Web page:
If you suffer from poor cellular coverage in your home, read on.
Starting in 2016, the major carriers and smartphones started supporting something called WiFi Calling. When your phone senses poor cellular coverage, but has a strong WiFi connection to the Internet, it can make and receive calls over the Internet, bypassing the weak cellular network.
The major carriers (at least Verizon, AT&T, and Sprint) and recent Smartphones (iPhone 5s and above, relatively recent Android phones) support WiFi calling. Depending on your carrier, you may have to call them to make sure it is enabled on your account (usually this is free).
Turning on the feature is easy – for instance on an iPhone, go into Settings, select Cellular, and then you’ll see a Wi-Fi Calling setting. When turning this on, you’ll need to set your Emergency Contact Location in case you make 911 calls while being on WiFi. Consult a google search/carrier instructions on how to turn this on for Android or other Smartphones.
When WiFi calling is enabled, your phone will switch between the cellular network and WiFi seamlessly without you having to worry about it. It will even do soft hand off from the cellular network to your home WiFi, for instance when you arrive home on a call in your car, and vice versa.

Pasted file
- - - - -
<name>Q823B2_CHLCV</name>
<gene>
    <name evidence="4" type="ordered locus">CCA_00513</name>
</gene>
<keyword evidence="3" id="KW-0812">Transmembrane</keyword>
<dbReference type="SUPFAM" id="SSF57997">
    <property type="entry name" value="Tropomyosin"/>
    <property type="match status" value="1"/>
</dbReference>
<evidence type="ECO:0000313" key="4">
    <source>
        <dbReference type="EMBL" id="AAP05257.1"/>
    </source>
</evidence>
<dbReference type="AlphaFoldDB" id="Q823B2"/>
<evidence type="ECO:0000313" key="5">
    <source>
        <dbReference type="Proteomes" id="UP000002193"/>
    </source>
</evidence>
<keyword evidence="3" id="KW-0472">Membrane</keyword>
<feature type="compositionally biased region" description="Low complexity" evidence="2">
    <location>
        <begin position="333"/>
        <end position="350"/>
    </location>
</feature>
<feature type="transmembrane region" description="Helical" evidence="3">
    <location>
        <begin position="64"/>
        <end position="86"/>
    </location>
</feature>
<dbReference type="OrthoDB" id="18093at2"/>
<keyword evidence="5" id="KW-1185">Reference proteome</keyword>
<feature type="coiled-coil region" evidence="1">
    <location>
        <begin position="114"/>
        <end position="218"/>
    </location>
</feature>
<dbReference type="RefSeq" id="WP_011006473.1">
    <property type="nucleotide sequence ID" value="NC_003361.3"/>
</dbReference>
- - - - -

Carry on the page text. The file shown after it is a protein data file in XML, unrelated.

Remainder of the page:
How Good is Your WiFi?
Of course, this immediately brings up another point. How good is your WiFi Internet anyways?
First, the good news is that even if you have a crappy 2 Mbps DSL Internet connection, Wi-Fi calling should work fine since voice over Internet doesn’t use much bandwidth at all (like 0.04 Mbps).
The bigger issue is that people sometimes struggle building a robust WiFi network in their homes without WiFi dead spots. Click here for a list of technology integration companies that can help you with your WiFi network.